Farid Osmanov

Russia and ‘Zapad-2017’: show of force or ground for another offensive?

Estimated reading time: 3 Minutes
Zapad-2013 exercise
Russia is preparing to hold a quadrennial military exercise called ‘Zapad’ (which translates as the West) between September 14th and 20th on the territory of Western Russia, Russian exclave Kaliningrad and Belarus. Current tensions with the West add up to the salience of the upcoming drills, which according to NATO allies, will be one of the largest since the Cold War. Although the risk of open confrontation is low, Zapad-2017 can become the next milestone of deteriorating Russia-NATO relations, introducing new security threats and uncertainty to the region.

[caption id="attachment_8785" align="alignnone" width="880"]Zapad-2013 exercise Zapad-2013. Source: President of Russia.[/caption]

Lack of transparency on the Russian side makes it hard to estimate the number of troops which will participate in the exercise, and is therefore a source of disturbance among NATO members. While the official number stands at 12,700 soldiers, NATO allies claim that up to 100,000 military and civilian personnel may be involved. NATO also expressed concerns about the possible participation of the First Guards Tank Army, which according to US General Hodges, is a sign of offensive intentions. It is for this reason that the US plan to send 600 paratroopers to the Baltic countries during the exercise and delay rotation of their battle group in Poland. Russia denies all claims suggesting that Zapad-2017 is nothing more than a mere military exercise. Instead, it blames NATO for being the perpetrator of mounting tensions, also because of the increase in NATO's military capabilities on Russia's borders.

Zapad-2017 raises the issue of the true intention of military drills – whether this is a mere demonstration of Russian military power or pursuance of more concrete goals. In the past Russia disguised its offensive plans under similar military exercises. Both – the occupation of Georgian territories in 2008 and annexation of Crimea in 2014 – happened following the deployment of troops under the pretext of such drills. Although a similar operation may raise the popularity rate of president Putin before 2018 elections, a full swing war with NATO member states seems unlikely. The cost of such a scenario will be too high for Russia to bear, for two reasons. Firstly, Russia is already engaged in other conflicts to which it has devoted considerable resources. Secondly, it needs to recover its contracting economy by accessing Western capital markets and attracting foreign direct investment, and confrontation with NATO would not help.

Nonetheless, Zapad-2017 may have far reaching implications for the security of the region. Firstly, there is a possibility that Russian troops, or a part of them, will remain in Belarus after the military drills. Although Belarus currently pursues the course of improving relations with the West and does not need any tensions with NATO neighbours, its isolation and its military alliance with Russia does not leave much discretion to go against the strategic decisions of Moscow. Zapad-2017 can also be viewed as a reassertion of Russian influence in Belarus, responding to periodically thorny relations between the two allies. It will also demonstrate the preparedness for joint action in case of confrontation with NATO.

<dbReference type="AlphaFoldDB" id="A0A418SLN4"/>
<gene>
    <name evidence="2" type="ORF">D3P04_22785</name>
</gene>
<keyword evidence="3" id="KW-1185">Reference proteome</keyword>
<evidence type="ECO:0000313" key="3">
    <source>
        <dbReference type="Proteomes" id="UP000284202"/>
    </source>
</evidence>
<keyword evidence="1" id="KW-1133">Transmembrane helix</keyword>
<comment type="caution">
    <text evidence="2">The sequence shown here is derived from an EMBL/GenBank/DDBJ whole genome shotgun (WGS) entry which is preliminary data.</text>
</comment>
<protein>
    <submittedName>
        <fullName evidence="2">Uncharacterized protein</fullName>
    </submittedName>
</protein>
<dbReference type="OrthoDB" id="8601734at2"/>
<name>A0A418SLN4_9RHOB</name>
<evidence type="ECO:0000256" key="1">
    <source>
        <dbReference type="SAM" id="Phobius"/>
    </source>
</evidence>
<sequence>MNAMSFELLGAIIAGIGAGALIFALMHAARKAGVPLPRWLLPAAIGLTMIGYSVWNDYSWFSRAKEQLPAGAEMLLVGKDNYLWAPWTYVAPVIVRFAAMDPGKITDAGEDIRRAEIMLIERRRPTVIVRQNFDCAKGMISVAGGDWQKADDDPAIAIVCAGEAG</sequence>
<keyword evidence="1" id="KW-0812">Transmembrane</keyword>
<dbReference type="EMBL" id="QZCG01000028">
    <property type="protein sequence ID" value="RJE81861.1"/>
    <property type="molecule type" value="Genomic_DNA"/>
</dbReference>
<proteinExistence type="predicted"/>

Secondly, Zapad-2017 and its potential aftermath will put the Baltic states and Poland on high alert, raising concerns that their current protection level by NATO is insufficient. In the event of confrontation, NATO will need to pull its military either to the Baltic region or Poland, as current resources are insufficient to cover both areas in such a short timeframe. If its troops are to remain in Belarus, Russia will be able to keep NATO’s eastern flank in check, and better assess the alliance’s military readiness and capabilities. More importantly, Russia can pose a threat to the Suwalki Gap – the border line between Poland and Lithuania which provides the only physical land connection between the Baltic countries and the rest of NATO, and separates Belarus from Russian exclave Kaliningrad. It is no coincidence that earlier this summer NATO allies held military drills for the first time to defend the Suwalki Gap in case of invasion. Russia may also set into motion hybrid provocations, at which it is notoriously adept, particularly in Estonia and Latvia, where a quarter of the population is of Russian ethnicity. All these threats will force NATO to enhance the protection of its members, contributing to further uncertainty in the region.

Thirdly, Russia will gain a strategically and militarily advantageous position for posing a security threat to Ukraine from the north, if circumstances so require.

Thus, although Zapad-2017 is unlikely to translate into military confrontation, it will surely heighten tensions and present new security unpredictability in the region. If the Russian military remain in Belarus after the drills, it would be able to exercise its offensive potential more readily and easily, prodding NATO to increase its military capabilities. This would keep tensions high, and could bring the region a step closer to actual confrontation.

Farid Osmanov is an alumnus of the Blavatnik School of Government (MPP Class of 2016).